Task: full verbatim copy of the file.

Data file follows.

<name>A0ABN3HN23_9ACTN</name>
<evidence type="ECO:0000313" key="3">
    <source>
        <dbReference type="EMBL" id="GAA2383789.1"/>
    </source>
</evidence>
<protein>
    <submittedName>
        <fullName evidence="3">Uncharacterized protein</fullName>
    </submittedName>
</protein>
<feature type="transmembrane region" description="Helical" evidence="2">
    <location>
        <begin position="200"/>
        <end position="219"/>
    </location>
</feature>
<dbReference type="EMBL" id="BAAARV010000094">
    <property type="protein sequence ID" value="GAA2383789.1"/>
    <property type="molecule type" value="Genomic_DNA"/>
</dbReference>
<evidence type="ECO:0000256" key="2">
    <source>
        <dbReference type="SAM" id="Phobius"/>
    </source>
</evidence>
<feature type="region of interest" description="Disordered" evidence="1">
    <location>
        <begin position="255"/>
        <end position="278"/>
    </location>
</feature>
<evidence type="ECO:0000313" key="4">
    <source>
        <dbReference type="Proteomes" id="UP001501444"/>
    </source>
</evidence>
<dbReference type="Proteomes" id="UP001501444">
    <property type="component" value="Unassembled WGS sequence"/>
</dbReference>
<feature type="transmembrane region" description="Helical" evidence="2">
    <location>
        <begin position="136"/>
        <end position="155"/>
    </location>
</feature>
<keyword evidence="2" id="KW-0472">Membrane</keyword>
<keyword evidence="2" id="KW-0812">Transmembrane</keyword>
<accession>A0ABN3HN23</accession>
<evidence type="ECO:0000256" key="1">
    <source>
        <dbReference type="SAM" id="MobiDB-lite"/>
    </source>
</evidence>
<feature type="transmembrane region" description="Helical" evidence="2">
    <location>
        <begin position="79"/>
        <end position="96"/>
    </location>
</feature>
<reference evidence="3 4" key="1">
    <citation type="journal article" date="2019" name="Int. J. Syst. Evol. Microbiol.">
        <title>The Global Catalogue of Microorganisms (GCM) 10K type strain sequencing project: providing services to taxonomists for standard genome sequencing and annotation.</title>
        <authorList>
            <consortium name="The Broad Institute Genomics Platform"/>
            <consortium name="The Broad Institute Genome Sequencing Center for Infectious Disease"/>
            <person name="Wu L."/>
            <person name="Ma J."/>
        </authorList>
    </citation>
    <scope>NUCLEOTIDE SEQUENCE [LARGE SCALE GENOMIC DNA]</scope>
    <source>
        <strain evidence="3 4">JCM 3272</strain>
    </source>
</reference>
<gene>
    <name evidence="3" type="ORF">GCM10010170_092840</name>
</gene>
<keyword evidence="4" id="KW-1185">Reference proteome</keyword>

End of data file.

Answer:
<name>A0ABN3HN23_9ACTN</name>
<evidence type="ECO:0000313" key="3">
    <source>
        <dbReference type="EMBL" id="GAA2383789.1"/>
    </source>
</evidence>
<protein>
    <submittedName>
        <fullName evidence="3">Uncharacterized protein</fullName>
    </submittedName>
</protein>
<feature type="transmembrane region" description="Helical" evidence="2">
    <location>
        <begin position="200"/>
        <end position="219"/>
    </location>
</feature>
<dbReference type="EMBL" id="BAAARV010000094">
    <property type="protein sequence ID" value="GAA2383789.1"/>
    <property type="molecule type" value="Genomic_DNA"/>
</dbReference>
<evidence type="ECO:0000256" key="2">
    <source>
        <dbReference type="SAM" id="Phobius"/>
    </source>
</evidence>
<feature type="region of interest" description="Disordered" evidence="1">
    <location>
        <begin position="255"/>
        <end position="278"/>
    </location>
</feature>
<evidence type="ECO:0000313" key="4">
    <source>
        <dbReference type="Proteomes" id="UP001501444"/>
    </source>
</evidence>
<dbReference type="Proteomes" id="UP001501444">
    <property type="component" value="Unassembled WGS sequence"/>
</dbReference>
<feature type="transmembrane region" description="Helical" evidence="2">
    <location>
        <begin position="136"/>
        <end position="155"/>
    </location>
</feature>
<keyword evidence="2" id="KW-0472">Membrane</keyword>
<keyword evidence="2" id="KW-0812">Transmembrane</keyword>
<accession>A0ABN3HN23</accession>
<evidence type="ECO:0000256" key="1">
    <source>
        <dbReference type="SAM" id="MobiDB-lite"/>
    </source>
</evidence>
<feature type="transmembrane region" description="Helical" evidence="2">
    <location>
        <begin position="79"/>
        <end position="96"/>
    </location>
</feature>
<reference evidence="3 4" key="1">
    <citation type="journal article" date="2019" name="Int. J. Syst. Evol. Microbiol.">
        <title>The Global Catalogue of Microorganisms (GCM) 10K type strain sequencing project: providing services to taxonomists for standard genome sequencing and annotation.</title>
        <authorList>
            <consortium name="The Broad Institute Genomics Platform"/>
            <consortium name="The Broad Institute Genome Sequencing Center for Infectious Disease"/>
            <person name="Wu L."/>
            <person name="Ma J."/>
        </authorList>
    </citation>
    <scope>NUCLEOTIDE SEQUENCE [LARGE SCALE GENOMIC DNA]</scope>
    <source>
        <strain evidence="3 4">JCM 3272</strain>
    </source>
</reference>
<gene>
    <name evidence="3" type="ORF">GCM10010170_092840</name>
</gene>
<keyword evidence="4" id="KW-1185">Reference proteome</keyword>